While researching this week’s post, I ran across a fascinating study, entitled “The Relationship Between Bicycles and Traffic Safety For All Road Users.” Its author, Jasmine A. Martin, submitted it in December 2014 as part of her master’s thesis in City Planning and Traffic Engineering at California Polytechnic State University.
The study, which runs over 60 pages, is nothing if not thorough. Some of the math is complicated, and the author is fond of engineering-ese, peppering her prose with terms like “modal splits” and “risk homeostasis.” Martin admits the difficulty of drawing ironclad conclusions in the presence of many variables, but she presents her information in an impartial, unbiased, and most importantly, scientific fashion.
Her results will come as a surprise to those people who rail against bicyclists and claim that their presence makes roads more dangerous. In fact, the opposite is true.
Martin begins by comparing the rate of traffic fatalities in the United States with other high-income countries. Traffic fatalities include drivers, passengers, bicyclists, and pedestrians. In 2010, the United States had 12.3 traffic fatalities per 100,000 residents (FHPY), according to statistics compiled by the World Health Organization. This compares with 9.2 in Canada, 5.7 in Australia, 3.9 in Japan, and 3.6 in the United Kingdom.
She then looks at American cities in comparison to Europe. The implication shown by the statistics is inescapable. Portland, Oregon, is the most bicycle-friendly large city in the United States. It’s also the safest for drivers, with 3.39 FHPY, barely above famously bike-friendly Amsterdam, which had 3.36 FHPY.
The next-safest American city is New York (3.49 FHPY), which has the lowest rate of car ownership in the United States, and where much business is done by bicycle. The cities with the least safe roads are also the most car-dominated: Los Angeles (7.64), Detroit (10.31), and Atlanta (10.97).
Note that even in the worst cities, the rate of car fatalities per 100,000 residents falls below the national average. This makes sense when you think about it, because people in rural areas drive more than their urban counterparts. They also tend to be less friendly to bicyclists, and more likely to view them as a nuisance and an inconvenience rather than as a normal part of traffic.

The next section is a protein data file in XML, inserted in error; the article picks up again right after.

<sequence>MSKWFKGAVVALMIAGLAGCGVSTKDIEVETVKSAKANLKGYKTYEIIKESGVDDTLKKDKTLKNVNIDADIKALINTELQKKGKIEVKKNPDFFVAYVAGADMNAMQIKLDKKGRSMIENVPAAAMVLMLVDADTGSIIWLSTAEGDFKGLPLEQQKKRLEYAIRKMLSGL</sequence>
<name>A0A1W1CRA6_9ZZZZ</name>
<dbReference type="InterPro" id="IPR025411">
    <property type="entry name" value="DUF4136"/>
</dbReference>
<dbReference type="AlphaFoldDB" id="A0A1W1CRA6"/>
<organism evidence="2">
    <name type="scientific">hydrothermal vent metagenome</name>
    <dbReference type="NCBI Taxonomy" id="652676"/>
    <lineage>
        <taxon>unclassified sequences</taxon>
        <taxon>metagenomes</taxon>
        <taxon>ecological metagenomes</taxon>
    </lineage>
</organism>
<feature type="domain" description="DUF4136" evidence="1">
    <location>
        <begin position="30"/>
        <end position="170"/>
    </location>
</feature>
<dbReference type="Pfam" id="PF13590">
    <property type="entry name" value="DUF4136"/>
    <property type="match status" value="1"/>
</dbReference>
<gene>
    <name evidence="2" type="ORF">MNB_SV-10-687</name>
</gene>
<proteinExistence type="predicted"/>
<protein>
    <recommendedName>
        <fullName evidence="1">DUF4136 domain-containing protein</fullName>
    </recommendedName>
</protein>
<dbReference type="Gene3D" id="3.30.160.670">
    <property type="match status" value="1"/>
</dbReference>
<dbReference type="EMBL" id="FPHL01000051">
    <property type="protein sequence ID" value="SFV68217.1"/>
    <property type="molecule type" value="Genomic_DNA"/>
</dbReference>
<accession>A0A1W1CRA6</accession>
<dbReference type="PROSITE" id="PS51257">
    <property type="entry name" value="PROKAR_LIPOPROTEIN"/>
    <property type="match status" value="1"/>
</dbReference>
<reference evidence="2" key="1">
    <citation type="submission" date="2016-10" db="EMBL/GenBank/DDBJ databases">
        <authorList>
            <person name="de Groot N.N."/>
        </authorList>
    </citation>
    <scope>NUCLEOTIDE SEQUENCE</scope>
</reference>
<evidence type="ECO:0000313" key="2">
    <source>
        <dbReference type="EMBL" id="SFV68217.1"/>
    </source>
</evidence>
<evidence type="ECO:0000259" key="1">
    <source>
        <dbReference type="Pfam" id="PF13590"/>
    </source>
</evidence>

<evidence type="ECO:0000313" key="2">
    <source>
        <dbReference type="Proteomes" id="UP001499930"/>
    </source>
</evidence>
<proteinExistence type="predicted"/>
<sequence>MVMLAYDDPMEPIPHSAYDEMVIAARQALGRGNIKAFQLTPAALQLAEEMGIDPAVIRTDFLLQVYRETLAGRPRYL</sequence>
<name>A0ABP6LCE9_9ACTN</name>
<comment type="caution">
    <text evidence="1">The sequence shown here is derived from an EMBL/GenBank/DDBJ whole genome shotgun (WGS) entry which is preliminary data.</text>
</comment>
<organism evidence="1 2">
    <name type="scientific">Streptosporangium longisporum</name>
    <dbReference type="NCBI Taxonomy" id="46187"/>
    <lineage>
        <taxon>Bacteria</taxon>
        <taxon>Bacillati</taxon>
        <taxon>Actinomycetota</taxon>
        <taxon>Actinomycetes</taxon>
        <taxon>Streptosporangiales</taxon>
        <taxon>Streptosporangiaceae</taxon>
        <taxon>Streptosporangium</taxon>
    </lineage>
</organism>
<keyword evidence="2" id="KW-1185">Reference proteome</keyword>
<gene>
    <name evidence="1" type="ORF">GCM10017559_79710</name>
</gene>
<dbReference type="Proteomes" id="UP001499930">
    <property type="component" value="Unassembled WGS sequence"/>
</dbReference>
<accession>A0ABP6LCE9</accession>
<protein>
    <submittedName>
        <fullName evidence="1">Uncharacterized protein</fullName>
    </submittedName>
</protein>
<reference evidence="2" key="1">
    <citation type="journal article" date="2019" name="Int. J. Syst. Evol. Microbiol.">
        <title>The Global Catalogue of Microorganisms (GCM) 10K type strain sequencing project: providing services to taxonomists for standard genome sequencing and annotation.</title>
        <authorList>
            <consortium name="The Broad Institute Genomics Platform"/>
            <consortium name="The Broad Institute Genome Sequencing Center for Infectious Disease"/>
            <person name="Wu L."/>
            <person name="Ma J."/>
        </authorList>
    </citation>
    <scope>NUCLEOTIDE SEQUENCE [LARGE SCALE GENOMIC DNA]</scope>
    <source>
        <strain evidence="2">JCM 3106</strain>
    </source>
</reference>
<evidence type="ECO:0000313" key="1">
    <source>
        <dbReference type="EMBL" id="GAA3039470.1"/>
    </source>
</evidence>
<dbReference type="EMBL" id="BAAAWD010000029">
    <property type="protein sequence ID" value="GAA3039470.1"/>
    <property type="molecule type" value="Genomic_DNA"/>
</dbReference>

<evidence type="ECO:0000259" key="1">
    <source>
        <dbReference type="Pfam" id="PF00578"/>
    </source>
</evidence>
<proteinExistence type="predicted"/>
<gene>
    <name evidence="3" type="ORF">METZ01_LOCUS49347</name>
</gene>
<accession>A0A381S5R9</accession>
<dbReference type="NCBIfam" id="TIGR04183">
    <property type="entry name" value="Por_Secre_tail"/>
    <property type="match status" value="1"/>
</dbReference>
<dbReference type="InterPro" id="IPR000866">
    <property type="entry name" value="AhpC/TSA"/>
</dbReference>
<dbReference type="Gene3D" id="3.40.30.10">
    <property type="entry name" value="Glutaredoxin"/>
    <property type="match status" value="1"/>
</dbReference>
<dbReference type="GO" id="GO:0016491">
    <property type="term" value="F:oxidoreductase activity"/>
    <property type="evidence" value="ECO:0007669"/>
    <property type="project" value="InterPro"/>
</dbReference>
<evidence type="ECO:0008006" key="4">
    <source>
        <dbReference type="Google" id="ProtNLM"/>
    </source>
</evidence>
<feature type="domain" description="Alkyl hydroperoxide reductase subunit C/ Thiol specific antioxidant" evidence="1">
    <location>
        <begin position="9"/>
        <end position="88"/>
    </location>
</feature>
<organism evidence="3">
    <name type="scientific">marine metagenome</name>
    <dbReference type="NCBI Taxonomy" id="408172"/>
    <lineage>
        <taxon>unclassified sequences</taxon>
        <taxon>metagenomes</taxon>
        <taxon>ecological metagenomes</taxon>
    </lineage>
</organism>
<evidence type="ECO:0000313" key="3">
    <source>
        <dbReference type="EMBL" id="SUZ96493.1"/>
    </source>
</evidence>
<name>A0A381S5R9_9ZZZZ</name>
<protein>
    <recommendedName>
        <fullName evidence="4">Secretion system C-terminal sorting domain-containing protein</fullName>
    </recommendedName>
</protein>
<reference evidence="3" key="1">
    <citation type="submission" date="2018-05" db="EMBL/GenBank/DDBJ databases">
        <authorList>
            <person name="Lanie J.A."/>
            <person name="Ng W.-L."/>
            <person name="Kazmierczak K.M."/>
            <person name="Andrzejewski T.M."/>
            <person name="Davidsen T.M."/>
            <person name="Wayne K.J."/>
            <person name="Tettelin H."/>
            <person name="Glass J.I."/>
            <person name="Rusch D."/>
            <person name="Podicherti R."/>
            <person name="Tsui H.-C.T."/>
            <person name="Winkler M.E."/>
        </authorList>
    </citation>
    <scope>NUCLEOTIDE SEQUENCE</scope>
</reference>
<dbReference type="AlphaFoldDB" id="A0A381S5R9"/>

Bicycling is good for everyone on the road. The widespread presence of bicycles, coupled with marked lanes, traffic islands and other infrastructure designed with bikes and pedestrians in mind, has a calming effect on the behavior of drivers. This reduces accidents overall, as pointed out in the February 2011 issue of the Environmental Building News: “Cycling may improve traffic safety overall, not just for cyclists… drivers exercise more caution with more cyclists on the road.”
There are encouraging sign around Bangor that the city is beginning to take lessons from “the other Portland” to heart. The improvements along Main Street will have a moderating effect on car traffic. Bicycle racks are proliferating all over the city. A new group called Walk-n-Roll has formed to promote bicycling and walking in the greater Bangor area.
But more needs to be done. The article in the Environmental Building News goes on to report:
Portland offers 300 miles (480 km) of trails, lanes, and bicycle-friendly streets to encourage bicycle use. As this network has developed, the city’s overall crash mortality rate has dropped significantly, especially when compared with national figures. According to an analysis in New Urban News, the trends in Portland can’t all be attributed to Portland’s bicycle policies. Portland has also invested in reducing automobile use through improvements in mass transit, transit-oriented development, and limits on the availability of parking downtown.
That’s nice. Buses and bicycles work together, to make the roads safer for all of us, inside and outside of cars. It follows that Bangor and similar communities should pursue policies that encourage more of both. A good start would be to equip all the Community Connector buses with the larger bike racks that can hold three bicycles instead of two. Later evening hours would be a plus, too, as would restoring the lost Saturday Hampden and weekday Odlin Road routes, and expanding the service to other outlying communities such as Hermon and Orrington.
Every bicyclist and bus passenger is part of a growing movement. Our car-driven, shopping mall, drive-thru lifestyle is incredibly unhealthy. Bicyclists as an integral part of traffic are here to stay. Next year, and the year after that, and the year after that, there will be more of us.